Pitara Kids Network

Dream Palace

Clown, jester, poet…Tenali Rama, minister in the court of the ruler of Vijaynagar, Krishnadeva Rai (reign: 1509-30), was a multi-faceted personality. Stories about Tenali Rama and his practical jokes on everyone around him, including distinguished fellow poets and the emperor himself, abound in south India.

His fame spread beyond Vijaynagar (present-day Andhra Pradesh), to areas that are in Tamil Nadu and Karnataka today. Tenali Rama was also a great scholar of several languages that included Marathi, Tamil and Kannada.

Once upon a time, Krishnadeva Rai, who ruled over the Vijayanagar kingdom, dreamt of a beautiful palace. It was made of glittering stones and floated in the air. The palace had everything that one could ever wish for. And it could be lit up with a thousand lights or made to disappear into the darkness by merely wishing so.

Dream Palace [Illustration by Shinod AP]
The king woke up with a start. But he could not forget the dream palace. So, one day, he summoned all his courtiers and told them about it. The courtiers made all the right noises and sang praises of the king and his beautiful dream.

Then the king made a public announcement: “If someone can make such a palace for me, I will give him a hundred thousand gold coins!”

That stopped the courtiers mid-sentence. Their mouths fell open. “Is the king mad? Whoever heard of a palace floating in air,” they thought.

But no one had the courage to say so. Many of king’s well-wishers told him that such a palace can only exist in one’s mind. But he would not listen, of course. He insisted that it could be built. He also threatened his courtiers with dire consequences if they did not produce someone who could make the dream come true.

The courtiers were worried. And the senior counsel of the state requested Tenali Rama to do something.

A few days later, a very old man tottered into the king’s court. He was crying for justice.

Krishnadeva Rai asked: “Old man, what’s the problem? Tell me without fear and I shall see that justice is done.”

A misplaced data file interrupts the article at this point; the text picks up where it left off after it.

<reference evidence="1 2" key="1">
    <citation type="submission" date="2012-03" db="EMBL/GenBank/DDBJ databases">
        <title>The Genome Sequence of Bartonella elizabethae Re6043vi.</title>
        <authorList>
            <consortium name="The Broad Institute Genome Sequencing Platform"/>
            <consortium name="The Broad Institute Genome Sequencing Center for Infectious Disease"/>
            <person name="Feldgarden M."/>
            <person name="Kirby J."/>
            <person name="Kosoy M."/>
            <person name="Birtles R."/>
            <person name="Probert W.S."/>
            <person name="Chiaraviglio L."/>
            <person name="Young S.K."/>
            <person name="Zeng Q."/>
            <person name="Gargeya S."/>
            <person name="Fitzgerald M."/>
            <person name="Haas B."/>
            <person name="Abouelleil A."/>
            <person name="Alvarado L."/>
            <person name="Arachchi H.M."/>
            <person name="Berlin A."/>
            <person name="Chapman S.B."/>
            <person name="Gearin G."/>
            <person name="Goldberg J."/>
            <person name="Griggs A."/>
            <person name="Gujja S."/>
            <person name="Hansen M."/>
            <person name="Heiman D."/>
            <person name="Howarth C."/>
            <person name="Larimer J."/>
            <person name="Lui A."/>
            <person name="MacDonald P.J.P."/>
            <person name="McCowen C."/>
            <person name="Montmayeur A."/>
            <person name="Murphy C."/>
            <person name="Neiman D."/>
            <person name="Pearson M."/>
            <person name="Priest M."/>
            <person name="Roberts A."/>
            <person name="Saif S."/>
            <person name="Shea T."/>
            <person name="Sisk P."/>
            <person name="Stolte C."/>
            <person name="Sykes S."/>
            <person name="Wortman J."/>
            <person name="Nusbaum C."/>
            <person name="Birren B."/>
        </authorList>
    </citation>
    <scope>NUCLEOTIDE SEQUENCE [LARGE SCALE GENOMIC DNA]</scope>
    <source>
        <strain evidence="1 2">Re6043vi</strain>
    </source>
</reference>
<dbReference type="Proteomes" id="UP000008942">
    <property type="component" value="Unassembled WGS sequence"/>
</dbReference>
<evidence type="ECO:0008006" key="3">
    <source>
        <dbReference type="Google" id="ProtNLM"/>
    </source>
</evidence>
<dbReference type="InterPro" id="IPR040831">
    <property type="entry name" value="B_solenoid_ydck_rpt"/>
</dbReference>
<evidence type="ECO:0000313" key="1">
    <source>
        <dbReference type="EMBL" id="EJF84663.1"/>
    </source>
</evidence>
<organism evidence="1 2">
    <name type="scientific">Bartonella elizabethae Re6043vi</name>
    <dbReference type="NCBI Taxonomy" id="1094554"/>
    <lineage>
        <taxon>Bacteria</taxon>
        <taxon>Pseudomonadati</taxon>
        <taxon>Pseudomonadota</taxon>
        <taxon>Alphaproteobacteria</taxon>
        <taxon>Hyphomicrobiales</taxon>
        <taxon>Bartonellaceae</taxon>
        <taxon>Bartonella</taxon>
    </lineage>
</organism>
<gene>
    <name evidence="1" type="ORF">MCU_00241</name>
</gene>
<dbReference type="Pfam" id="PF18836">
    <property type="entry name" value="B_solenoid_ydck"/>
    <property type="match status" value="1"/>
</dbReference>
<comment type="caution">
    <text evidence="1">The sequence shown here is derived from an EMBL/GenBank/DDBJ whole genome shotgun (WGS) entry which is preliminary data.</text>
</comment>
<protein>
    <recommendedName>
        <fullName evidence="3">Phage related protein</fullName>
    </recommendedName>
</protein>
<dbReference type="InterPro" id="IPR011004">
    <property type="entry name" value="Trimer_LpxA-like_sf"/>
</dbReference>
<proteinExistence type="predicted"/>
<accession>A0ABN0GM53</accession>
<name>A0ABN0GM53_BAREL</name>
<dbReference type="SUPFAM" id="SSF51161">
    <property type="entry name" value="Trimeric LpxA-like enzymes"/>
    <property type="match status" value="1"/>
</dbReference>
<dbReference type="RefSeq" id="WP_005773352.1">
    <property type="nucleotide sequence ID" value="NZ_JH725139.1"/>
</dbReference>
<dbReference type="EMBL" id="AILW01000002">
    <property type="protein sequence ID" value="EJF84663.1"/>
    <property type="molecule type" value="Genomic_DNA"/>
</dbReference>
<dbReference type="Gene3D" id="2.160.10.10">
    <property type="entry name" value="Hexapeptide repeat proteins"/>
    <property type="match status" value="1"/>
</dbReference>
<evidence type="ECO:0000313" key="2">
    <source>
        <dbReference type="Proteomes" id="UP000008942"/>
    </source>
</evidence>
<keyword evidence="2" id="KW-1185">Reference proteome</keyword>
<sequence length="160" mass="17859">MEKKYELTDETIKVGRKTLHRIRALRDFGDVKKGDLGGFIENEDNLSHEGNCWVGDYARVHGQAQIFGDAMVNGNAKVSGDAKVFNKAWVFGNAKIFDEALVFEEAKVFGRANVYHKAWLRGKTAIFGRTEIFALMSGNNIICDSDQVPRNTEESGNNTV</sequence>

“I’ve been looted, Your Majesty,” wailed the old man. “All my savings are gone. I have nothing left.”

“Who looted you?”, thundered the king. “You name him and I’ll have him hanged immediately!”

“Your Majesty! If you don’t take it as a personal affront, I will tell you. But you must assure that you won’t punish me,” mumbled the old man.

“Yes, yes, I promise,” replied the king impatiently.

“It’s you sire,” said the old man.

“How dare you…”, began the king, but then he remembered his promise and sat back.

“Your Majesty! Last night, I’d dreamt that you’d come with your entourage of ministers and commanders and looted my entire life’s savings — five thousand gold coins!”, said the old man.

“You are a fool!”, roared the king. “How can you pretend that your dream is reality? Dreams are not true!”

“But they are, Your Majesty! If your dream of a palace hanging in air can come true, why can’t my dream come true?”

And before the king could fully comprehend what the old man was driving at, the man tore off his beard and hair and stood before the king. It was none other than Tenali Rama!

Bowing low before the amazed king, Tenali Rama said: “Your Majesty ! This was the only way of convincing you about the absurdity of your wish.”

“You’re right,” agreed the king and burst into laughter “Tenali! you are really very shrewd!”, he added.